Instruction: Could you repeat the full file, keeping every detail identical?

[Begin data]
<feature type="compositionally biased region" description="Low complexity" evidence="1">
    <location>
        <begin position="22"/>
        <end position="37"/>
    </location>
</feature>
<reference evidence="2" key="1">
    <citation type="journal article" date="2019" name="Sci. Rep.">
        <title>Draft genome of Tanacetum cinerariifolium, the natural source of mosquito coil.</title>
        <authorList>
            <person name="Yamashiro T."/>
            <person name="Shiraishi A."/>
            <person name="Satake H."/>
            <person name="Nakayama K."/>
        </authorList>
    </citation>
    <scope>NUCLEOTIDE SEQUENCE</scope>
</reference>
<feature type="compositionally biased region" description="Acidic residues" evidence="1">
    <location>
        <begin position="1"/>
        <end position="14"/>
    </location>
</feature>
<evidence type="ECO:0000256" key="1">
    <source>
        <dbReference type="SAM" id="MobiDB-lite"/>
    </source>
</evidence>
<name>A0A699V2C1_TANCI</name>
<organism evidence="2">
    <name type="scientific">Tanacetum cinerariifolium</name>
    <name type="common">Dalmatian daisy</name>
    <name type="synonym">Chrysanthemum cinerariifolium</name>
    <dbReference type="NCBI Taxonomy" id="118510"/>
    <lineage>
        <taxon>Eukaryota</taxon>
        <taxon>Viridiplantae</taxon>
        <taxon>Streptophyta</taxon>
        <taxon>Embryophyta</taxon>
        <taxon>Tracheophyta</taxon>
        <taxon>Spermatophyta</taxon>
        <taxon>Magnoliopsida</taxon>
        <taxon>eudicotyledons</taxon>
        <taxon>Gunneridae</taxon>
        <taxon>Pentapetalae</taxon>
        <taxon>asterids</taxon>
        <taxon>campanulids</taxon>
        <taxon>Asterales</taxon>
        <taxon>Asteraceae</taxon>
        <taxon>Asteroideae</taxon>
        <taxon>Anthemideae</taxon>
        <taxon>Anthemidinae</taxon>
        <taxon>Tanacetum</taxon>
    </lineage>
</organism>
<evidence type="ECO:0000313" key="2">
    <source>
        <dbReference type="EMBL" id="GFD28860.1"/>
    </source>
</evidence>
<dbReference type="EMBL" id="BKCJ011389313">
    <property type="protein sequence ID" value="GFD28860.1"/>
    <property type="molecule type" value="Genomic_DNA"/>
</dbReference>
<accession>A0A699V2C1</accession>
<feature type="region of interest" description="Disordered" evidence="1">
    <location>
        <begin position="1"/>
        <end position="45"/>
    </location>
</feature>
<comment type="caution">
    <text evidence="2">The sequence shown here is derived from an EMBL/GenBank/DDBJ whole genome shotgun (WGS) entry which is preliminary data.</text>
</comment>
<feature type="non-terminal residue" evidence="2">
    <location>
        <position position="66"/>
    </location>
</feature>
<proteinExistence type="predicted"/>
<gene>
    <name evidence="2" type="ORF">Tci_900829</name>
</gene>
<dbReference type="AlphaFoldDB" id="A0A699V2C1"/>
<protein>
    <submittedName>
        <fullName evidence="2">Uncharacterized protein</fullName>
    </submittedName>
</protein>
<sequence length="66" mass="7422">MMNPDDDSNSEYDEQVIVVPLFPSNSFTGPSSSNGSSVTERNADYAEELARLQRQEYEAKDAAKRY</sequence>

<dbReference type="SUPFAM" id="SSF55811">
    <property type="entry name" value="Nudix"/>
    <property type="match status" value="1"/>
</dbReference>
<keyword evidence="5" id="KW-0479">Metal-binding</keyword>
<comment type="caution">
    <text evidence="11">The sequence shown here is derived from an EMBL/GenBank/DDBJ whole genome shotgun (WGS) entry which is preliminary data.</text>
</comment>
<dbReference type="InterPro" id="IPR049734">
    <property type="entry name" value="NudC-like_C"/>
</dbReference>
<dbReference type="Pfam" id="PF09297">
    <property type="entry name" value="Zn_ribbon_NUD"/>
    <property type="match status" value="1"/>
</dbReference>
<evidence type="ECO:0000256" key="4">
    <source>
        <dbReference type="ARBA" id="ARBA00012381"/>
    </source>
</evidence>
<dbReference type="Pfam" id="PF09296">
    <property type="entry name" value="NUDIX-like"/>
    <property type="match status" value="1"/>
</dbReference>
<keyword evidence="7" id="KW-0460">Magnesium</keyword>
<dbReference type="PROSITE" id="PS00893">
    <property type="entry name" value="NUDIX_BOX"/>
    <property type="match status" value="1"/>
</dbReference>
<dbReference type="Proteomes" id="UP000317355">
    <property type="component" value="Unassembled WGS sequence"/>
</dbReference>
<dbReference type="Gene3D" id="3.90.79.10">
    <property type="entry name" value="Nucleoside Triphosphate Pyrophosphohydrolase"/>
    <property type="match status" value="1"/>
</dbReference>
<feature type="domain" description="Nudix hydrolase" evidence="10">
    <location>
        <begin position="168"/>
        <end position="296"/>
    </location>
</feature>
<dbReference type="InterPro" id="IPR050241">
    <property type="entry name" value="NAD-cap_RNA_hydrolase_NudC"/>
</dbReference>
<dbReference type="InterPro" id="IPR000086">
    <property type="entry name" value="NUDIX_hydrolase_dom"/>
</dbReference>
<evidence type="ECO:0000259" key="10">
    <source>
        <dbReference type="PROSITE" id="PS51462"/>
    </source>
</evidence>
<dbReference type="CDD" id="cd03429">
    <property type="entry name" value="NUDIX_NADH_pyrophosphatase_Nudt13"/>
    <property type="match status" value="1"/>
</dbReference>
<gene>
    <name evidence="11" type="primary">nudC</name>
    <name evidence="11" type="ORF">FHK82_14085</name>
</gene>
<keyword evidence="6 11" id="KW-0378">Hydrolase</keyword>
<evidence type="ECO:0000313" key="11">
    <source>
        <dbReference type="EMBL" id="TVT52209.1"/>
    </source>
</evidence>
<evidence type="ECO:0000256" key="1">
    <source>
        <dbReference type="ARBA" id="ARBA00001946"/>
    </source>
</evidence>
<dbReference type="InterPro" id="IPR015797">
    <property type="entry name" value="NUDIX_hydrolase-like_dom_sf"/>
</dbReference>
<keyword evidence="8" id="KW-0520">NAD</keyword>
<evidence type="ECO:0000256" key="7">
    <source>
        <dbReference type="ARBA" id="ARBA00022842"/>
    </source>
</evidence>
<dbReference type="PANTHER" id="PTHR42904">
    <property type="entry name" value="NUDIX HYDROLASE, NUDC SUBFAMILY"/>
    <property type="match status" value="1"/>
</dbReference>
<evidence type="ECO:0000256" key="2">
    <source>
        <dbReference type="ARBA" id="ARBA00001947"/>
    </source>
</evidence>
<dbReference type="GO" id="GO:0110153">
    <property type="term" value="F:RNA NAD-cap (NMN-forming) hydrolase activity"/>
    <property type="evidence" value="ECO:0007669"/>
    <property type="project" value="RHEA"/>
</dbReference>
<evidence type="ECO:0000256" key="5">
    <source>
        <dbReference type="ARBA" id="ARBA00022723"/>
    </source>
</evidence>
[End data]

<feature type="compositionally biased region" description="Low complexity" evidence="1">
    <location>
        <begin position="22"/>
        <end position="37"/>
    </location>
</feature>
<reference evidence="2" key="1">
    <citation type="journal article" date="2019" name="Sci. Rep.">
        <title>Draft genome of Tanacetum cinerariifolium, the natural source of mosquito coil.</title>
        <authorList>
            <person name="Yamashiro T."/>
            <person name="Shiraishi A."/>
            <person name="Satake H."/>
            <person name="Nakayama K."/>
        </authorList>
    </citation>
    <scope>NUCLEOTIDE SEQUENCE</scope>
</reference>
<feature type="compositionally biased region" description="Acidic residues" evidence="1">
    <location>
        <begin position="1"/>
        <end position="14"/>
    </location>
</feature>
<evidence type="ECO:0000256" key="1">
    <source>
        <dbReference type="SAM" id="MobiDB-lite"/>
    </source>
</evidence>
<name>A0A699V2C1_TANCI</name>
<organism evidence="2">
    <name type="scientific">Tanacetum cinerariifolium</name>
    <name type="common">Dalmatian daisy</name>
    <name type="synonym">Chrysanthemum cinerariifolium</name>
    <dbReference type="NCBI Taxonomy" id="118510"/>
    <lineage>
        <taxon>Eukaryota</taxon>
        <taxon>Viridiplantae</taxon>
        <taxon>Streptophyta</taxon>
        <taxon>Embryophyta</taxon>
        <taxon>Tracheophyta</taxon>
        <taxon>Spermatophyta</taxon>
        <taxon>Magnoliopsida</taxon>
        <taxon>eudicotyledons</taxon>
        <taxon>Gunneridae</taxon>
        <taxon>Pentapetalae</taxon>
        <taxon>asterids</taxon>
        <taxon>campanulids</taxon>
        <taxon>Asterales</taxon>
        <taxon>Asteraceae</taxon>
        <taxon>Asteroideae</taxon>
        <taxon>Anthemideae</taxon>
        <taxon>Anthemidinae</taxon>
        <taxon>Tanacetum</taxon>
    </lineage>
</organism>
<evidence type="ECO:0000313" key="2">
    <source>
        <dbReference type="EMBL" id="GFD28860.1"/>
    </source>
</evidence>
<dbReference type="EMBL" id="BKCJ011389313">
    <property type="protein sequence ID" value="GFD28860.1"/>
    <property type="molecule type" value="Genomic_DNA"/>
</dbReference>
<accession>A0A699V2C1</accession>
<feature type="region of interest" description="Disordered" evidence="1">
    <location>
        <begin position="1"/>
        <end position="45"/>
    </location>
</feature>
<comment type="caution">
    <text evidence="2">The sequence shown here is derived from an EMBL/GenBank/DDBJ whole genome shotgun (WGS) entry which is preliminary data.</text>
</comment>
<feature type="non-terminal residue" evidence="2">
    <location>
        <position position="66"/>
    </location>
</feature>
<proteinExistence type="predicted"/>
<gene>
    <name evidence="2" type="ORF">Tci_900829</name>
</gene>
<dbReference type="AlphaFoldDB" id="A0A699V2C1"/>
<protein>
    <submittedName>
        <fullName evidence="2">Uncharacterized protein</fullName>
    </submittedName>
</protein>
<sequence length="66" mass="7422">MMNPDDDSNSEYDEQVIVVPLFPSNSFTGPSSSNGSSVTERNADYAEELARLQRQEYEAKDAAKRY</sequence>

<dbReference type="SUPFAM" id="SSF55811">
    <property type="entry name" value="Nudix"/>
    <property type="match status" value="1"/>
</dbReference>
<keyword evidence="5" id="KW-0479">Metal-binding</keyword>
<comment type="caution">
    <text evidence="11">The sequence shown here is derived from an EMBL/GenBank/DDBJ whole genome shotgun (WGS) entry which is preliminary data.</text>
</comment>
<dbReference type="InterPro" id="IPR049734">
    <property type="entry name" value="NudC-like_C"/>
</dbReference>
<dbReference type="Pfam" id="PF09297">
    <property type="entry name" value="Zn_ribbon_NUD"/>
    <property type="match status" value="1"/>
</dbReference>
<evidence type="ECO:0000256" key="4">
    <source>
        <dbReference type="ARBA" id="ARBA00012381"/>
    </source>
</evidence>
<dbReference type="Pfam" id="PF09296">
    <property type="entry name" value="NUDIX-like"/>
    <property type="match status" value="1"/>
</dbReference>
<keyword evidence="7" id="KW-0460">Magnesium</keyword>
<dbReference type="PROSITE" id="PS00893">
    <property type="entry name" value="NUDIX_BOX"/>
    <property type="match status" value="1"/>
</dbReference>
<dbReference type="Proteomes" id="UP000317355">
    <property type="component" value="Unassembled WGS sequence"/>
</dbReference>
<dbReference type="Gene3D" id="3.90.79.10">
    <property type="entry name" value="Nucleoside Triphosphate Pyrophosphohydrolase"/>
    <property type="match status" value="1"/>
</dbReference>
<feature type="domain" description="Nudix hydrolase" evidence="10">
    <location>
        <begin position="168"/>
        <end position="296"/>
    </location>
</feature>
<dbReference type="InterPro" id="IPR050241">
    <property type="entry name" value="NAD-cap_RNA_hydrolase_NudC"/>
</dbReference>
<dbReference type="InterPro" id="IPR000086">
    <property type="entry name" value="NUDIX_hydrolase_dom"/>
</dbReference>
<evidence type="ECO:0000259" key="10">
    <source>
        <dbReference type="PROSITE" id="PS51462"/>
    </source>
</evidence>
<dbReference type="CDD" id="cd03429">
    <property type="entry name" value="NUDIX_NADH_pyrophosphatase_Nudt13"/>
    <property type="match status" value="1"/>
</dbReference>
<gene>
    <name evidence="11" type="primary">nudC</name>
    <name evidence="11" type="ORF">FHK82_14085</name>
</gene>
<keyword evidence="6 11" id="KW-0378">Hydrolase</keyword>
<evidence type="ECO:0000313" key="11">
    <source>
        <dbReference type="EMBL" id="TVT52209.1"/>
    </source>
</evidence>
<evidence type="ECO:0000256" key="1">
    <source>
        <dbReference type="ARBA" id="ARBA00001946"/>
    </source>
</evidence>
<dbReference type="InterPro" id="IPR015797">
    <property type="entry name" value="NUDIX_hydrolase-like_dom_sf"/>
</dbReference>
<keyword evidence="8" id="KW-0520">NAD</keyword>
<evidence type="ECO:0000256" key="7">
    <source>
        <dbReference type="ARBA" id="ARBA00022842"/>
    </source>
</evidence>
<dbReference type="PANTHER" id="PTHR42904">
    <property type="entry name" value="NUDIX HYDROLASE, NUDC SUBFAMILY"/>
    <property type="match status" value="1"/>
</dbReference>
<evidence type="ECO:0000256" key="2">
    <source>
        <dbReference type="ARBA" id="ARBA00001947"/>
    </source>
</evidence>
<dbReference type="GO" id="GO:0110153">
    <property type="term" value="F:RNA NAD-cap (NMN-forming) hydrolase activity"/>
    <property type="evidence" value="ECO:0007669"/>
    <property type="project" value="RHEA"/>
</dbReference>
<evidence type="ECO:0000256" key="5">
    <source>
        <dbReference type="ARBA" id="ARBA00022723"/>
    </source>
</evidence>